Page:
News from the American Go Association

September 10, 2005
Volume 5, #79

In This Issue:
LATEST GO NEWS: Lousiville Sponsors 1st Internet Tourney; Kobayashi Koichi Wins Historic 1,200th; Cho U 1-0 In Meijin Defense; National Assembly Highlights; Tabony Wins Alert Reader; Coming Up Monday
GAME COMMENTARY: The 74-Minute Move and Chopping Onions
GO REVIEW: Contemporary Go Terms
ATTACHED FILES: 2005.09.10 Go World #104, Cho U-Yoda.sgf; 2005.09.10 Kaz Lesson #40.pdf


LOUSIVILLE SPONSORS 1ST INTERNET TOURNEY: Registration is now open for the First Annual Louisville Go Club Internet Go Tournament. The registration deadline is October 1 ; entry fee is $5. "The tournament is open to all members of the LGC Meetup site ( and residents of the Ohio Valley Area," says Louisville Go Club chapter rep Edward Hammerbeck. "This event is intended for amateurs so we are restricting entries to players 1 kyu and below." First prize is a $25 gift certificate to Slate and Shell; register at .

KOBAYASHI KOICHI WINS HISTORIC 1,200TH: Kobayashi Koichi 9P has won 1,200 games as a pro, a historic feat previously accomplished only by Kato Masao 9P, Rin Kaiho 9P, and Cho Chikun 9P. It took Kobayashi 38 years to win the 1,200 games.

CHO U 1-0 IN MEIJIN DEFENSE: Cho U 9P, currently considered the top player in Japan, is in the process of defending his Meijin title against Kobayashi Satoru 9P, in which Cho has just won the first game. Ch o will now also have to deal with Yamashita Keigo 9P who has become the challenger for his Oza title. Details on Monday.

NATIONAL ASSEMBLY HIGHLIGHTS: Changes in bylaws, chapter voting rights and membership fees were among the actions taken at the annual National Assembly at the 2005 U.S. Go Congress, reports President Mike Lash. All the proposed changes to the AGA bylaws were approved by wide margins, who notes that "the percentage of e-votes cast out of the number eligible (approximately 30%) was not much different than the percentage when we used paper ballots. However, electronic voting is virtually free and much more efficient. We anticipate more voting participation over time." Highlights of the changes include a new position of Executive Vice President to act as the President's second and to act for the President when absent, fixed 2-year terms for the President, Secretary and Treasurer, and the title of "Regional Vice President" has been replaced with "Regiona l Directors" who represent the respective electorates.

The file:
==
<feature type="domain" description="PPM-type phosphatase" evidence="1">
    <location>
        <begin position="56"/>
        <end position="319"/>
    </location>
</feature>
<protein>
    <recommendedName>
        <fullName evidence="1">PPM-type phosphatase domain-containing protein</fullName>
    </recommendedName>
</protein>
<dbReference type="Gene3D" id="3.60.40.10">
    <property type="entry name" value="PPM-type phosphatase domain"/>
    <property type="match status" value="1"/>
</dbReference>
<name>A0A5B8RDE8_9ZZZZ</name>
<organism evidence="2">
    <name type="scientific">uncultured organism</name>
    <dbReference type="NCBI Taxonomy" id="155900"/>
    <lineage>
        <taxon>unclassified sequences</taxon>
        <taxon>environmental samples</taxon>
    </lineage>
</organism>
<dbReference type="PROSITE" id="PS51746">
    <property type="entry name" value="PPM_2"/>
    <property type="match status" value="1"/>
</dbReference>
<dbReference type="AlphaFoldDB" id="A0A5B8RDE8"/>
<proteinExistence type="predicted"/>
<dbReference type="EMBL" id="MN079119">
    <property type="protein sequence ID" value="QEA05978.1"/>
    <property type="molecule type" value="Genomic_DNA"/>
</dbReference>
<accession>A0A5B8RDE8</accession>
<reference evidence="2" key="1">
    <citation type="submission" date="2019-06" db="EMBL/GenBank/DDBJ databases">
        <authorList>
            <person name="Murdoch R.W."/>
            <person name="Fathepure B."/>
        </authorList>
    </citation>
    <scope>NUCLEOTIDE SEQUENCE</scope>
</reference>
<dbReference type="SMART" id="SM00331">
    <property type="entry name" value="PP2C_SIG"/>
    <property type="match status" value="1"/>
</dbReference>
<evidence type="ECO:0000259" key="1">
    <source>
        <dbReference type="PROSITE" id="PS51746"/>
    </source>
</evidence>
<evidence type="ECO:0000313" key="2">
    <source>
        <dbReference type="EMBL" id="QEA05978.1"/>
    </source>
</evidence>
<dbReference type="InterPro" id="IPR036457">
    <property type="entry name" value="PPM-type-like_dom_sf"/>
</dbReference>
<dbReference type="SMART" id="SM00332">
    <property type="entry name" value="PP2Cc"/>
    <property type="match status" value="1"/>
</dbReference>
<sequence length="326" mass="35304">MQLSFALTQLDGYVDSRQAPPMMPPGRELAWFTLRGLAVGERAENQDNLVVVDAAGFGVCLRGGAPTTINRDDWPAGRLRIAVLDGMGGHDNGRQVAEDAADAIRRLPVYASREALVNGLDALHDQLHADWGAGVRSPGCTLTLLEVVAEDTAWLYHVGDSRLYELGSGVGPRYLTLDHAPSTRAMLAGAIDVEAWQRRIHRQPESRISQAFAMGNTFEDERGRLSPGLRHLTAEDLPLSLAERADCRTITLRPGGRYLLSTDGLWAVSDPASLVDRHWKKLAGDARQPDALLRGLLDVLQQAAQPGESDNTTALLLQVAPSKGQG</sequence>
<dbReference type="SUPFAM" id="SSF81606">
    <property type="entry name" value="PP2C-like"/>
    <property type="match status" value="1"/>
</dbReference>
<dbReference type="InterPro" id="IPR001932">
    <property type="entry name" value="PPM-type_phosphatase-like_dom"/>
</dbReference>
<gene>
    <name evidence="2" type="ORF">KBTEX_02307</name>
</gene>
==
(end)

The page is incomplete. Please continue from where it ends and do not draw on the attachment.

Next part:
Changes to chapter voting rights include: only 2 full members are now required for a chapter to have a vote, Youth and Life members are considered Full members and in a milestone change, the general membership acquired the right to popular vote, instead of through the Chapter Representatives, for the single Director-at-Large on the Board.
      Chapter representatives - after lengthy debate - approved the following changes in AGA membership fees and categories, which took effect September 1: The Youth category was expanded by increasing the age of a youth member to 22 (the fee remains $10 per year); the annual fee for limited members (non-youth or non-foreign) was raised from $10 to $15 per year; The annual foreign members fee was dropped from $45 to $30 and they will receive the annual yearbook on a CD, not the hardcopy, unless they wish to order a nd pay for it separately.

TABONY WINS ALERT READER: Charles J. Tabony of Austin, TX is this week's Alert Reader winner, winning a $10 go vendor gift certificates for spotting our most recent Alert hidden in a game commentary. Winners are drawn at random from those who correctly report the Alerts. Keep a sharp eye out in all our game attachments; you could be a winner too!

COMING UP MONDAY: Keith Arnold on "My First True Teacher"; Jan-Willem Bouman reviews PLUS all the latest go news!

GAME COMMENTARY: The 74-Minute Move and Chopping Onions
       Yoda Norimoto 9P spent an hour and fourteen minutes on move 33, the longest in today's game commentary on Round 3 of last year's Meijin title match between Yoda and Cho U. See how Yoda tries to use the whole board and avoid giving Cho an obvious invasion point. The commentary is taken by permission from Go World #104, Summer 2005, which was translated from the November 2004 issue of Go World Monthly.